North Tawton railway station
North Tawton station in 1969
|Original company||Devon and Cornwall Railway|
|Pre-grouping||London and South Western Railway|
|5 June 1972||Closed to passengers|
|Disused railway stations in the United Kingdom|
|Closed railway stations in Britain
A B C D–F G H–J K–L M–O P–R S T–V W–Z
|UK Railways portal|
The station was originally opened by the London and South Western Railway (LSWR) in 1865. Services on the line were extended further west to Okehampton Road by 1867 and then on to Lydford railway station with the inauguration of Meldon Viaduct in 1874. Constructed to rival the South Devon Railway route to Plymouth, the completion of the LSWR's own route to Plymouth saw this line become an important route with lines to Padstow and Bude as well as Plymouth. Boat trains carrying passengers from ocean liners calling at Stonehouse Pool, Plymouth and prestige services such as the Atlantic Coast Express and Devon Belle all used the route.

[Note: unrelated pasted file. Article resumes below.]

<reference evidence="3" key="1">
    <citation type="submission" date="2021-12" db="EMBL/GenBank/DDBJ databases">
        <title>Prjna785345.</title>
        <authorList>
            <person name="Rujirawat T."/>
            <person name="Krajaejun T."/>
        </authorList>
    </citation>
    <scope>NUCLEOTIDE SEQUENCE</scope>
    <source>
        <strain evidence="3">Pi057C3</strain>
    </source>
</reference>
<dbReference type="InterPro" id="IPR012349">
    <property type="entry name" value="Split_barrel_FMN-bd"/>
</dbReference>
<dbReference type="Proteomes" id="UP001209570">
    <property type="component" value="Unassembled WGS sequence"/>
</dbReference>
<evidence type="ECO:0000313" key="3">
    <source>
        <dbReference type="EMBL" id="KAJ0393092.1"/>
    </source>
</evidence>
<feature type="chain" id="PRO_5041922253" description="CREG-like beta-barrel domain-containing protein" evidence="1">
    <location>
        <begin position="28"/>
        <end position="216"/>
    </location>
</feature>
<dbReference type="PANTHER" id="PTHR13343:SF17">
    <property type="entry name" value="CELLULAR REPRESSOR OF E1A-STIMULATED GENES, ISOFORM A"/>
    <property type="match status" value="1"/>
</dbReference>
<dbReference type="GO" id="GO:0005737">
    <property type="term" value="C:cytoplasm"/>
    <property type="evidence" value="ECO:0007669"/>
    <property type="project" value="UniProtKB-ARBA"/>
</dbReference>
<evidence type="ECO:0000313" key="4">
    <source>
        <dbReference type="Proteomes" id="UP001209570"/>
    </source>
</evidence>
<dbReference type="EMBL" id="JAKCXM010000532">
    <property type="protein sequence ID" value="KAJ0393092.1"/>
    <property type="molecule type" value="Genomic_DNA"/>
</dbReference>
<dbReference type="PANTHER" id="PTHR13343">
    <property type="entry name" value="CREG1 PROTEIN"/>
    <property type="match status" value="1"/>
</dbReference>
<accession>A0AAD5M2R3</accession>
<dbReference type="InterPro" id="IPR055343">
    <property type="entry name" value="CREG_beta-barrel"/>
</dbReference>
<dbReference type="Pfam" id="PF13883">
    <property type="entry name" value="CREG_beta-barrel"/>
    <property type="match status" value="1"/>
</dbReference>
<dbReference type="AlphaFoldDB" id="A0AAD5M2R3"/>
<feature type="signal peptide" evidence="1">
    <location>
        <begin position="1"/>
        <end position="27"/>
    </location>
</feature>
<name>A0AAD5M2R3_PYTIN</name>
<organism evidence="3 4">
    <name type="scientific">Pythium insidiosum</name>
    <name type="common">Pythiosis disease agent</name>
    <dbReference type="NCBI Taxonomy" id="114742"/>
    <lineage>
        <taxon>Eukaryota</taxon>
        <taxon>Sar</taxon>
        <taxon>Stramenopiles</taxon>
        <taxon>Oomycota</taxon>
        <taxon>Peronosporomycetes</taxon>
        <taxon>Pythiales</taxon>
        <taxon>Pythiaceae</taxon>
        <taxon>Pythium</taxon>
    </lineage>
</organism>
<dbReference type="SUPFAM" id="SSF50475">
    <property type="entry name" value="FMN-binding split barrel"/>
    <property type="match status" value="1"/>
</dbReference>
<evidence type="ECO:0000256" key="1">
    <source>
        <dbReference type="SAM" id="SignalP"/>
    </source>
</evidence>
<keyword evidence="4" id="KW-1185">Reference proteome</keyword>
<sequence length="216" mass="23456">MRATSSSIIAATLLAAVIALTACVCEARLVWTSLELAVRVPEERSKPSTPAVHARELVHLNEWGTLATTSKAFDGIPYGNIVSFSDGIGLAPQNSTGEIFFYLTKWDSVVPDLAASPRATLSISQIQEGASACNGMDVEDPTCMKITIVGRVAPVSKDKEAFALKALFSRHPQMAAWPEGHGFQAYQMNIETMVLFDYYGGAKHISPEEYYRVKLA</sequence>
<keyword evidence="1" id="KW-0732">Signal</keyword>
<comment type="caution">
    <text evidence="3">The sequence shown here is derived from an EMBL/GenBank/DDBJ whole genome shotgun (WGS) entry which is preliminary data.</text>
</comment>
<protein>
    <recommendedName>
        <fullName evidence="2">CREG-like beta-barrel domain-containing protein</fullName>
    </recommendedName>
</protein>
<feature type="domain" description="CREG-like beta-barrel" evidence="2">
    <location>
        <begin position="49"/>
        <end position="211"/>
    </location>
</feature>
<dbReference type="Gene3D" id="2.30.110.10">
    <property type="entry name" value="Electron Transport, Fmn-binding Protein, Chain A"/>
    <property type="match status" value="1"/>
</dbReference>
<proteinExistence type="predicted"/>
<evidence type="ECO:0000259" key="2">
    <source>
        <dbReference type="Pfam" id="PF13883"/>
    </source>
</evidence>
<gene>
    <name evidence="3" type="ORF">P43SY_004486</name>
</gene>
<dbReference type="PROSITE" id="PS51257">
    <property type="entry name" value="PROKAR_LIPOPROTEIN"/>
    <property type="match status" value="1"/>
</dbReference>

North Tawton, Bow, Sampford Courtenay and Okehampton lost their regular passenger services from 1972. The line survived, however, for the purposes of freight thanks to the activities of the British Rail ballast quarry at Meldon, three miles from Okehampton, which had an output of 300,000 tons per year. The quarry survives to this day, although it is now operated by Aggregate Industries.
British American Railway Services, a new company created by Iowa Pacific Holdings of Chicago, became the new owner of the Dartmoor line on 4 September 2008. The company will develop freight, passenger and tourist services on the railway.